Pilots with engines (either self-launching or self-sustaining but none designed for storm conditions) threw in the towel and revved up to come home under power against a 15kt headwind. One almost ran out of fuel and planned a field landing, but just made it to Leszno. Others did indeed have to opt for a field landing to be safe.
Permission was sought to reopen the enormous Michalkow airfield near Ostrow Wielkopolski, temporarily out of bounds due to a presidential outing. Permission granted but too late for some to reach beyond the howling storm.
Others on an outing were the OSTIV delegates who got a soaking down to their Ipads. And the Tour of Poland cycle race, on its opening day, was met by a wall of hail and fallen trees.
And where on earth were all those long trailers going, stacked up with provisions for a long haul? Well, not that far in many cases but most of the area being covered with farms and hamlets between towns, driving anywhere is a slow business with constant speed reductions.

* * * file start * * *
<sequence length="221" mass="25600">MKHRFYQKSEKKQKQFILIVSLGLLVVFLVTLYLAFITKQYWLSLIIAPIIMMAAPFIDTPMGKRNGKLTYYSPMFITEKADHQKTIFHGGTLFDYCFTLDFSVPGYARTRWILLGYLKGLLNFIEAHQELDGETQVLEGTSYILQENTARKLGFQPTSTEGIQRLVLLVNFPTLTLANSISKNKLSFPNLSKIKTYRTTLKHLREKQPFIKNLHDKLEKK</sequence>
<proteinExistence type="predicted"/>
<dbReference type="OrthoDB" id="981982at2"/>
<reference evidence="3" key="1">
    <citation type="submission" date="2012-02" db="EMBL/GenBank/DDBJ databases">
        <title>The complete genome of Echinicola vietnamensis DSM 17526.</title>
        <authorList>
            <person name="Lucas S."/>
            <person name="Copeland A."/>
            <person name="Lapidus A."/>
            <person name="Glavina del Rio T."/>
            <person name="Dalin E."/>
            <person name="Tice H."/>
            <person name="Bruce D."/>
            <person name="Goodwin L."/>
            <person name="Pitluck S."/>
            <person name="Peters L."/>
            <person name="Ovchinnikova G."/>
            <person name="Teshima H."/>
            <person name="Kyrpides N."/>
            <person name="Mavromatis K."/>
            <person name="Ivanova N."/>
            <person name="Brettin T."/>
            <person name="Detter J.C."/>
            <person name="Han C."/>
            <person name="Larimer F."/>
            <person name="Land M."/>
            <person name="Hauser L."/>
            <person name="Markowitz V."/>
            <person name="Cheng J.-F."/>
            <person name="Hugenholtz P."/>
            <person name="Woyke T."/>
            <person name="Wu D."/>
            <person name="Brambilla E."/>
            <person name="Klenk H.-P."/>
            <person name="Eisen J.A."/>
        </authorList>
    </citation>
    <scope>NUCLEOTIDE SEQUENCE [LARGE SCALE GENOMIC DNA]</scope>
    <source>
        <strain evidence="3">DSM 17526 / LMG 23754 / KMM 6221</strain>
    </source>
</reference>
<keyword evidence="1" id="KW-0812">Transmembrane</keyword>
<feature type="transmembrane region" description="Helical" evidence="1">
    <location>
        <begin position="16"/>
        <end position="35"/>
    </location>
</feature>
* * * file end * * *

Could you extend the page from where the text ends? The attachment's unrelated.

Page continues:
Your correspondent hopped in a car heading out to pick up US Team Pilot, Gary Ittner. As we left, Team New Zealand were anxiously wondering why John Coutts, who had won the previous day, hadn’t called in. Well, he was just busy winning this day too!
Gary was only 120km away, in a near-perfect stubble field near the city of Kalisz but it took almost 3 hours to reach him by the last light of evening.
The Polish villager and his son, who came across to watch, were astonished at how fast an experienced crew could take a glider to pieces and stow it in the trailer.
With thanks to the owner and goodbyes to the visitors who had asked to pose with the glider (Americans floating out of the sky onto their land was quite a Sunday adventure), we set off home to exchange stories with other crews.
Jean-Denis Barrois of France landed on ploughed mud,
and a tractor was brought up to carry the wings to the distant road:
Thomas Gostner of Italy dined on a full meal from soup to dessert brought by a Polish farmer to gliderside, and the British team drove home intoxicated by the delicious smell of the gift of home-baked bread they received.
Somewhere around 11pm, a text message from US Team Captain, Dennis Linnekin, told us Monday would be the day of rest that Sundays are supposed to be, before we finally remembered to ask if the day had been a valid contest day. A percentage of the field must pass 100km to validate the day.
They had and it was.
Indeed, a heroic, full 1000 points to Anne Ducarouge (FRA), in 15 Meter Class, Daniel Rossier (FRA) Open Class and in 18 Meters, John Coutts (NZ).
No reported landing damage despite the state of the various fields and the stressful moments before touchdown. But then these ARE the best pilots in the world!